For this project, the Urban Youth Academy in Kansas City, a $1 million donation from Royals catcher Salvador Perez doesn’t seem like a huge chunk.
“When you know it’s going to be for something you really want, and you know how many kids are going to be there and how many faces you’re going to make happy, it doesn’t seem like a million dollars,” Perez said. “It seems different.”
The donation from Perez, who agreed to a five-year, $52.5 million contract extension Tuesday, will help fund the academy in Parade Park between Truman Road and 17th Terrace, and the Paseo and Woodland Avenue. It’s expected to open in the summer of 2017.
Royals outfielder Alex Gordon and pitcher Chris Young also joined Perez in donating to the project, giving undisclosed amounts.
Perez said he happily agreed to the donation when he came to terms on his contract.
“One hundred percent yes, I wanted to do it,” Perez said.
The project, spearheaded by Royals general manager Dayton Moore, was introduced last September and is geared to young people ages 6 to 18.
The Royals will run the baseball academy and cover the projected annual operating costs of $500,000. Moore has called it “as important as anything we do.”
The City Council’s finance committee on Wednesday endorsed $2,052,000 in city funds for the park. The city capital improvements sales tax money would supplement $2 million from the state, $2 million from the Major League Baseball Urban Youth foundation and $1 million from the MLB Players Association.
The funding will go toward building two major-league-size baseball fields, one college-size softball field and one Little League field. Other improvements include a new walking trail around Parade Park and improved basketball and tennis courts and playground.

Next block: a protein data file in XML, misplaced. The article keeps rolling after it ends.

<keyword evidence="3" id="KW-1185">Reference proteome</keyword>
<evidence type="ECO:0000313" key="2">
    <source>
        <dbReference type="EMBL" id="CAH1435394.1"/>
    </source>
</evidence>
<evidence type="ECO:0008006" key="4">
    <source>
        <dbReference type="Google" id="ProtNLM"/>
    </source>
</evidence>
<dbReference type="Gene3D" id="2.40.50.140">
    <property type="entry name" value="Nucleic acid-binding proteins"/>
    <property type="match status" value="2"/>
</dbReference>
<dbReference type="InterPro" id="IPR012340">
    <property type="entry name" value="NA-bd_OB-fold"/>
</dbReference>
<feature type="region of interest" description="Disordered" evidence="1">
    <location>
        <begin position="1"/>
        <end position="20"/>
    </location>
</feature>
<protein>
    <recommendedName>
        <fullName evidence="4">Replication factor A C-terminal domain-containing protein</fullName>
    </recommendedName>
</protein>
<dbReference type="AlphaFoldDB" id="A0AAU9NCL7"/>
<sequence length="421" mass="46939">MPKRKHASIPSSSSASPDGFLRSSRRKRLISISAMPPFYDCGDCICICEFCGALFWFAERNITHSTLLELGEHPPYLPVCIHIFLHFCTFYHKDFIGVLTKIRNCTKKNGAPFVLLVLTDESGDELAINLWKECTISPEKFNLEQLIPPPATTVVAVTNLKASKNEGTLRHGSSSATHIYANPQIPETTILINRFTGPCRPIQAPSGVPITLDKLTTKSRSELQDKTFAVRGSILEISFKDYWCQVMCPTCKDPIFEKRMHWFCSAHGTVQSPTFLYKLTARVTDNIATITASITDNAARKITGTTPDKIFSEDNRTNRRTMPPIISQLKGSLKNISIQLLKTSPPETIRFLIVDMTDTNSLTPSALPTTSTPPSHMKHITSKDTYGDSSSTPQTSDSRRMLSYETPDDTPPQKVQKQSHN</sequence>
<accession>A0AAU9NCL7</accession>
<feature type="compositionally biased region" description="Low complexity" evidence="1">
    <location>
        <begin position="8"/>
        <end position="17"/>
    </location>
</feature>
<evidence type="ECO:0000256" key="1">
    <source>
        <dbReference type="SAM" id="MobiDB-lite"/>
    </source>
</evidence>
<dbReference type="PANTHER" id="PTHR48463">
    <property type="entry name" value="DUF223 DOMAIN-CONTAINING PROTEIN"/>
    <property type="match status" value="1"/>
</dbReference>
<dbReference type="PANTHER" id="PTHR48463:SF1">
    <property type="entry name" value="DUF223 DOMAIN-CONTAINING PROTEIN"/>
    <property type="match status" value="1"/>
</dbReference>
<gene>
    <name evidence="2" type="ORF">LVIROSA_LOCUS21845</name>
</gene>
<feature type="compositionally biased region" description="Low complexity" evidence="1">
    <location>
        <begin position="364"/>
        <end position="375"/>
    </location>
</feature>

One of the fields will be named for Perez.
“A lot of kids will be there on that field,” Perez said. “When they see something like that, it gives them motivation. They love all the (Royals) players.”
The project’s second phase, to be built with about $7 million in private donations, calls for constructing a new facility with indoor batting cages, other training rooms and classrooms for both sports and academic studies. Supporters hope to complete that fundraising by June 30.
“This is one of the best projects that we’ve seen in years,” Mayor Sly James said in describing the initiative to build new urban ball fields, plus an academy that will provide job training and leadership skills to up to 1,000 young people.
While a few other cities around the country have these academies, James and others said they hope Kansas City’s will be the “flagship.”
“It’s going to be great,” Perez said.